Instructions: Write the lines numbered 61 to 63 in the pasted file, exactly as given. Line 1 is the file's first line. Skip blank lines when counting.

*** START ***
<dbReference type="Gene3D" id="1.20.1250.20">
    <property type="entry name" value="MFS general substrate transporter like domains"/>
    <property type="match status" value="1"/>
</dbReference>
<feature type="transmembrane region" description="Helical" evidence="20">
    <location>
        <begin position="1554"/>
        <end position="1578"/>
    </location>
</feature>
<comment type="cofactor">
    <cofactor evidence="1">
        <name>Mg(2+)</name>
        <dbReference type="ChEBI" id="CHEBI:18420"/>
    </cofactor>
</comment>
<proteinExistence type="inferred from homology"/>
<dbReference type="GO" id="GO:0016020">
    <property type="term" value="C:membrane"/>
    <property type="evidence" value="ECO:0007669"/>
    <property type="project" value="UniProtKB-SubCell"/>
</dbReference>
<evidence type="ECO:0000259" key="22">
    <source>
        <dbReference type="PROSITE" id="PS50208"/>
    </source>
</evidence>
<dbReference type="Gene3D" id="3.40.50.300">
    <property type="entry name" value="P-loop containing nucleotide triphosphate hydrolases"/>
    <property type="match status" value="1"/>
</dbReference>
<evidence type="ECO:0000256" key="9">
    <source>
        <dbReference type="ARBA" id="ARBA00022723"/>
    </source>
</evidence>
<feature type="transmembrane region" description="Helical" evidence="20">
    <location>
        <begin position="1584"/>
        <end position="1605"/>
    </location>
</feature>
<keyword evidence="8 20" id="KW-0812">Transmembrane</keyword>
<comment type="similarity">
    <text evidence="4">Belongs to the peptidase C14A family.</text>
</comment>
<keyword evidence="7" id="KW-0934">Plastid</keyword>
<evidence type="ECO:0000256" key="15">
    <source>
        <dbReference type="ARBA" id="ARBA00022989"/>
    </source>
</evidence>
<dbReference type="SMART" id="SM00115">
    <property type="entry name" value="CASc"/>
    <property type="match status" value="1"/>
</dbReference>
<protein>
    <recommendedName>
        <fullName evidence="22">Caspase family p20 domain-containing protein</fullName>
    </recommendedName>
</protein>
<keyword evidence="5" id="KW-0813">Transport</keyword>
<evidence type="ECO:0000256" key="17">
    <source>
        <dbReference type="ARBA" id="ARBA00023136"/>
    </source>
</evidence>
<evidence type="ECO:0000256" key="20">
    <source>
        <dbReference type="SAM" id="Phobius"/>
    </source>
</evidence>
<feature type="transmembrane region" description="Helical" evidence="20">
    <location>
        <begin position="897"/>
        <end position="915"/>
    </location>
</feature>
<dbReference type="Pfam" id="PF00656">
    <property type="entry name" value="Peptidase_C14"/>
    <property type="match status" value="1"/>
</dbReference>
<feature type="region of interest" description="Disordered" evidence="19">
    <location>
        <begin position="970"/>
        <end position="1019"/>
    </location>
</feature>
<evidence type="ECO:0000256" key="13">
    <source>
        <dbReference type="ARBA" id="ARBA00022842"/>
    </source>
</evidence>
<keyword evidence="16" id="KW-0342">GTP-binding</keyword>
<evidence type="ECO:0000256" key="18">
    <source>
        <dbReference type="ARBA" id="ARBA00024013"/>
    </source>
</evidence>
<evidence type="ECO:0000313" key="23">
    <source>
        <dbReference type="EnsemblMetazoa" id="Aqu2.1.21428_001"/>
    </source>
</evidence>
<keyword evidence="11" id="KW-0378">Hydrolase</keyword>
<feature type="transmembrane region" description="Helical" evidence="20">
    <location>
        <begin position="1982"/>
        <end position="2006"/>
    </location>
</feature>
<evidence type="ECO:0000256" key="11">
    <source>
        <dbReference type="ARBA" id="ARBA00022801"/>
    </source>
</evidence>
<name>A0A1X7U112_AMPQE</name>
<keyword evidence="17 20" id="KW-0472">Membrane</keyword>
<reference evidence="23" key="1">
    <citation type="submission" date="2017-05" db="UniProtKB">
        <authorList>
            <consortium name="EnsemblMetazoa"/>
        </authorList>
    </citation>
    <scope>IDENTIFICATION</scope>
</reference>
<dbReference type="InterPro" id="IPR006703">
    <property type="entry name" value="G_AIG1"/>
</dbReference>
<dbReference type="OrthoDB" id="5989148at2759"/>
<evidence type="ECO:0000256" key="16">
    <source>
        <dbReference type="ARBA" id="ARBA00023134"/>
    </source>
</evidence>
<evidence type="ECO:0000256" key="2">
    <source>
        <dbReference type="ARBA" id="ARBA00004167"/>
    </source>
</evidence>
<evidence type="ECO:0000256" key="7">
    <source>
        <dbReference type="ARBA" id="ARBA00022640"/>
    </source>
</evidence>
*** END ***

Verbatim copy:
</protein>
<keyword evidence="5" id="KW-0813">Transport</keyword>
<evidence type="ECO:0000256" key="17">